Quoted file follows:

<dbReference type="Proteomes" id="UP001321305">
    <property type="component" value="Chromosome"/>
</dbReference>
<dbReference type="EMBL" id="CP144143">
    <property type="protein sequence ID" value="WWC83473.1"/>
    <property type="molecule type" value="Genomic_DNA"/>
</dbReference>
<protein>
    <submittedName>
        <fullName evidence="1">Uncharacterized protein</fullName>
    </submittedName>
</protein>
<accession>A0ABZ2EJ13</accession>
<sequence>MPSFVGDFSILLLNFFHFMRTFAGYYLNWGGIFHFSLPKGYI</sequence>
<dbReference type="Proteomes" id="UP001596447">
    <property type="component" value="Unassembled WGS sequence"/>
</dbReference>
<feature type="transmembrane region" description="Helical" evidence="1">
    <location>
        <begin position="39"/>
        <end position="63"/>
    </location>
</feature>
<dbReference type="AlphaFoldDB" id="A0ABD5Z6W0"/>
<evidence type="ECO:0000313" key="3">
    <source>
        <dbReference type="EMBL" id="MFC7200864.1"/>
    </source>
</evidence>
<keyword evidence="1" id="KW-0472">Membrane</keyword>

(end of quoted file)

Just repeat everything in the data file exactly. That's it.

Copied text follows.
<dbReference type="Proteomes" id="UP001321305">
    <property type="component" value="Chromosome"/>
</dbReference>
<dbReference type="EMBL" id="CP144143">
    <property type="protein sequence ID" value="WWC83473.1"/>
    <property type="molecule type" value="Genomic_DNA"/>
</dbReference>
<protein>
    <submittedName>
        <fullName evidence="1">Uncharacterized protein</fullName>
    </submittedName>
</protein>
<accession>A0ABZ2EJ13</accession>
<sequence>MPSFVGDFSILLLNFFHFMRTFAGYYLNWGGIFHFSLPKGYI</sequence>
<dbReference type="Proteomes" id="UP001596447">
    <property type="component" value="Unassembled WGS sequence"/>
</dbReference>
<feature type="transmembrane region" description="Helical" evidence="1">
    <location>
        <begin position="39"/>
        <end position="63"/>
    </location>
</feature>
<dbReference type="AlphaFoldDB" id="A0ABD5Z6W0"/>
<evidence type="ECO:0000313" key="3">
    <source>
        <dbReference type="EMBL" id="MFC7200864.1"/>
    </source>
</evidence>
<keyword evidence="1" id="KW-0472">Membrane</keyword>